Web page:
Freddy Weller was 8 years old he found an old banjo mandolin in
his Dad's closet. At that point, the Atlanta, Georgia boy found
himself headed down the road to his musical destiny.
While still in high school he was a featured performer on the
Georgia Jubilee, a weekly Atlanta showcase that was broadcast on
Atlanta radio that helped launch the careers of other Atlanta
natives Ray Stevens, Billy Joe Royal, Joe South, and Jerry Reed.
While he was honing his skills as a live performer and a
songwriter, the Atlanta recording community recognized Freddy's
talent as a studio guitar player. Some of his unique licks can
be heard on many of the successful recordings that came out of
Atlanta in the early '60's, including Billy Joe Royal's
"Down In The Boondocks".
On tour with Billy Joe Royal, teenaged Freddy was seen by Paul
Revere and the Raiders, a rising superstar group riding the
waves of Beatlemania like The Stones, The Hollies, The Dave
Clark Five, etc. Freddy's very first appearance with "The
Raiders" was a live appearance on the Ed Sullivan Show. He
went on to perform major concerts throughout the U.S. and Europe
and was featured on their weekly TV series which ran for 3
Two other major things happened while Freddy was on tour with
the band. He started writing with Atlanta pal Tommy Roe and Paul
Revere and lead singer Mark Lindsay became interested in Freddy
as a country recording artist.
With Roe, Freddy wrote two of Roe's multi-million selling
records, "Dizzy" and "Jam Up and Jelly
Tight". Dizzy was again a #1 record in England for two
weeks in 1991 by Vic Reeves and the Wonder Stuff.
During a Raiders recording session in Los Angeles, Revere
decided Mark Lindsay should produce some country songs on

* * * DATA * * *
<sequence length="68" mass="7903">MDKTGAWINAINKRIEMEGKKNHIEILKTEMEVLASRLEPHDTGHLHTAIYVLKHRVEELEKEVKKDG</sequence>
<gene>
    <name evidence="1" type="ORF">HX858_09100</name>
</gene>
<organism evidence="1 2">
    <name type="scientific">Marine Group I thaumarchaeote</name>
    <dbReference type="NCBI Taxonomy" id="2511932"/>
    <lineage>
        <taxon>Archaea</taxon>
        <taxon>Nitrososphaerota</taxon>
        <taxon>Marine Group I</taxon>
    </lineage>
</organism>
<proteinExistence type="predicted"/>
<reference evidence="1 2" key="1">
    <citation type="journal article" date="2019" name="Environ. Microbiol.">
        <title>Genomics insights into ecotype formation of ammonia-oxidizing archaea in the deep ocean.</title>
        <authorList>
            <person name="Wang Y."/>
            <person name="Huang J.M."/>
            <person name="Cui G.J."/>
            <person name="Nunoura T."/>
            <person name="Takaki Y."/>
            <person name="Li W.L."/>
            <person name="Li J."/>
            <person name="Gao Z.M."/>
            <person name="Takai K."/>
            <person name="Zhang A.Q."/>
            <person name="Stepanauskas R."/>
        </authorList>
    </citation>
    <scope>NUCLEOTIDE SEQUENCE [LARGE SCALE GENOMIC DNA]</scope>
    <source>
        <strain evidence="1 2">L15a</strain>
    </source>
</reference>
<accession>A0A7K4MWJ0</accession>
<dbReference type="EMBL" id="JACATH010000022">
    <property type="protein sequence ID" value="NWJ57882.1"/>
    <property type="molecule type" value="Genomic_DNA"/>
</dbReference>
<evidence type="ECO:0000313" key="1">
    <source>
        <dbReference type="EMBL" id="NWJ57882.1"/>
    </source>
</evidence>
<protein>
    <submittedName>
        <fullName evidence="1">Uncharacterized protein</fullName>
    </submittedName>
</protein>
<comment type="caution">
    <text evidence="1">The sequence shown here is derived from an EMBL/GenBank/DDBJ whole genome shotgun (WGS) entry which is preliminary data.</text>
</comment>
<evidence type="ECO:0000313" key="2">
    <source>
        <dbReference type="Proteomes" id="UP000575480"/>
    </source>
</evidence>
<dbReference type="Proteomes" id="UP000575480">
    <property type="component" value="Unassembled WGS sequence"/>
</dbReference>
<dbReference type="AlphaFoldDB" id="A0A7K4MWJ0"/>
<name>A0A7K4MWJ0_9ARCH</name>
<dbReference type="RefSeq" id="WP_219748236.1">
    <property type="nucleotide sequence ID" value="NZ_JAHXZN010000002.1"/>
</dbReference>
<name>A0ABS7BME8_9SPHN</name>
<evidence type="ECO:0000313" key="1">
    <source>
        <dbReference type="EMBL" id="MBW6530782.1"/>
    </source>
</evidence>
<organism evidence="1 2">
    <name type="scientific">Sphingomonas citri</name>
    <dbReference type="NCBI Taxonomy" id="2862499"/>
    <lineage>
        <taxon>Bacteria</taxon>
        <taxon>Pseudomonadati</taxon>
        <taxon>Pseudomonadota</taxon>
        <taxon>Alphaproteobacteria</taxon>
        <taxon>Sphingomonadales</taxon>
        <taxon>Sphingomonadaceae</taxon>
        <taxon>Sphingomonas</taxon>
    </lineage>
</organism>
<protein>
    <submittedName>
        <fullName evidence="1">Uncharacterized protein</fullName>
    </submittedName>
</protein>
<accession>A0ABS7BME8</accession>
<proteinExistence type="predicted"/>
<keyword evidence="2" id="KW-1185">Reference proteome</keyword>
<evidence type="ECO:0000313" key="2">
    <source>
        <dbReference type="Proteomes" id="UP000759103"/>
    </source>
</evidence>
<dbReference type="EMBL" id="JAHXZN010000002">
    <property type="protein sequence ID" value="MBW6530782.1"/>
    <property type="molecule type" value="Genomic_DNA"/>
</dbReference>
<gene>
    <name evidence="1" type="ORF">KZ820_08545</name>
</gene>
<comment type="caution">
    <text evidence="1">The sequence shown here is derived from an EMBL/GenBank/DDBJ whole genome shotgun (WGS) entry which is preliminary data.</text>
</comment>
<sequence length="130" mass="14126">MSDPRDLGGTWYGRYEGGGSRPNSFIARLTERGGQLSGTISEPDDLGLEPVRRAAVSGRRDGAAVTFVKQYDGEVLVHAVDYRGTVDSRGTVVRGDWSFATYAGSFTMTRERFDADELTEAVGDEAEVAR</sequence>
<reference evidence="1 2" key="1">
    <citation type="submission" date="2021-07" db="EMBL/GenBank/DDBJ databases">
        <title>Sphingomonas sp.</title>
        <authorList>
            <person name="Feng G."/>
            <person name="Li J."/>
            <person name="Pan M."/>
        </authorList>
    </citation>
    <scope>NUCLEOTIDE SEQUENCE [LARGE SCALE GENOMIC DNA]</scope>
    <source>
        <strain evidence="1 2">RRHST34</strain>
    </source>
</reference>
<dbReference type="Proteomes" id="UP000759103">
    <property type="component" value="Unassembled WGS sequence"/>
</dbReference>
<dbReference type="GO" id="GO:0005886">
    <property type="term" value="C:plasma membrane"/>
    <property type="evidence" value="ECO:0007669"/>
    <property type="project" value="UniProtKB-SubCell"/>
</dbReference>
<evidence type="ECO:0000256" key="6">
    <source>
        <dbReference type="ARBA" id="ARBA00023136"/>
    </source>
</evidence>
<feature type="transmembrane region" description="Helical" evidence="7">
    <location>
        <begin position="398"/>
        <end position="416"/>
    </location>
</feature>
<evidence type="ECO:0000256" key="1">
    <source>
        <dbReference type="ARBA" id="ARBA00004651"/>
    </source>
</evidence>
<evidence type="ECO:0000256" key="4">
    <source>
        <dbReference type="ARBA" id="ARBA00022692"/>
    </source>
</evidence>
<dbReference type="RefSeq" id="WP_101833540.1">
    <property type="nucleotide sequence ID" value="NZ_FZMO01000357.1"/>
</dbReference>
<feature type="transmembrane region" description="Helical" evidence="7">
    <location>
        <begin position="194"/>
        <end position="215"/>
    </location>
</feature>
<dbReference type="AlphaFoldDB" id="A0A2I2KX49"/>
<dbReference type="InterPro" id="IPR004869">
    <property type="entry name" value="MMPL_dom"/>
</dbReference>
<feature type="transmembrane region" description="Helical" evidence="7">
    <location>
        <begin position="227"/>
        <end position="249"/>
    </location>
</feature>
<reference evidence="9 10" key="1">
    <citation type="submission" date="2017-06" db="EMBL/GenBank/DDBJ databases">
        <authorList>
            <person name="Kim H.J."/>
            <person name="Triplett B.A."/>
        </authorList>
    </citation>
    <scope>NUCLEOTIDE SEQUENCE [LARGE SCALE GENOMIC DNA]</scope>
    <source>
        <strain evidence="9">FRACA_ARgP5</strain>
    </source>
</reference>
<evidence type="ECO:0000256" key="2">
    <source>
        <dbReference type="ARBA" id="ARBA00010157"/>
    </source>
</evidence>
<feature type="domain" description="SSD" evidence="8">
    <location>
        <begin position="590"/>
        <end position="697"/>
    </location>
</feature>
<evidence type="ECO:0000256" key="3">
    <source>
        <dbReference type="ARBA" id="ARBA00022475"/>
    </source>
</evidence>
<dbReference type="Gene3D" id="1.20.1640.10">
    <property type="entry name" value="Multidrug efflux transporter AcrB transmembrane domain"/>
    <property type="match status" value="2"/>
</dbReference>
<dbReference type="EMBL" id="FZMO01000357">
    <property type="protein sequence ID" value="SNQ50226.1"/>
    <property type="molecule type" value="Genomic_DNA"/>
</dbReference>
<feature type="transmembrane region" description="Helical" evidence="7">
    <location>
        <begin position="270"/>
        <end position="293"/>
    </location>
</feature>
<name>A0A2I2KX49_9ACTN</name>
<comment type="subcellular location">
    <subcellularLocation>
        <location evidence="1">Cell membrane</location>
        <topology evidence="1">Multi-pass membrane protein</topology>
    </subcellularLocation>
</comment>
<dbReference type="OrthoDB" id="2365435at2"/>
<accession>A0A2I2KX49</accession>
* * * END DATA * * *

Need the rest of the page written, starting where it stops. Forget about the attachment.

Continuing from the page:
Freddy. Freddy's Atlanta buddy Joe South was having a pop hit
record on South's song "Games People
Play" but it wasn't being marketed country. So they
cut what was to be a number #1 country record for Columbia
Records. Freddy was on tour with The Raiders in Europe when the
call came in. That same year he was voted "Most Promising
New Male Country Vocalist" by the Academy of Country Music.
While Freddy continued to record and tour with The Raiders, the
rigors of a dual career became too demanding. After almost 6
years with the band, he moved back to Atlanta to pursue his
first love, country music. Freddy went on to have 30 chart
singles and 11 albums for Columbia and one for ABC Dot Records.
A few years ago, Freddy moved to Nashville to be closer to
country music and the songwriting community. Freddy's
songwriting talent attracted some of Nashville's best like
Spooner Oldham, Dickey Lee, Bobby Fischer, Buzz Cason, Bruce
Burch and Layng Martine. Freddy and Spooner wrote "Lonely
Women Make Good Lovers" a huge hit for Bob Luman and again
for Steve Wariner, and a country standard with a BMI Million
Play Award. It was also used in the Tom Cruise/Dustin Hoffman
megahit movie Rainman.
Some of country's biggest names have recorded Freddy's songs,
including George Jones ("Wrong's What I Do Best"),
Reba McEntire ("They Asked About You"), Doug Stone,
Vern Gosdin ("The Garden"), and John Michael
Montgomery ("She Don't Need A Band To Dance"). Freddy
also had the hit "Big Heart" by the Gibson/Miller
Band, and "She Never Cried (When Ol' Yeller Died)" by
Freddy Weller's Greatest Hits includes re-makes of some of his
hits, "Games People Play",
"Indian Lake", "The Perfect Stranger",
"Promised Land", Lonely Women, and "Roadmaster"
and Freddy Weller...and Then Some has new country
offerings, "Your Memory Walks Through
Walls", "The Little Hand", "Great American
Honky Tonk Queen", and "Rock And Roll Time
Capsule". All selections were produced by Freddy.
Freddy continues to travel and perform at concerts and festivals
in the US and abroad in England, Germany, The Netherlands and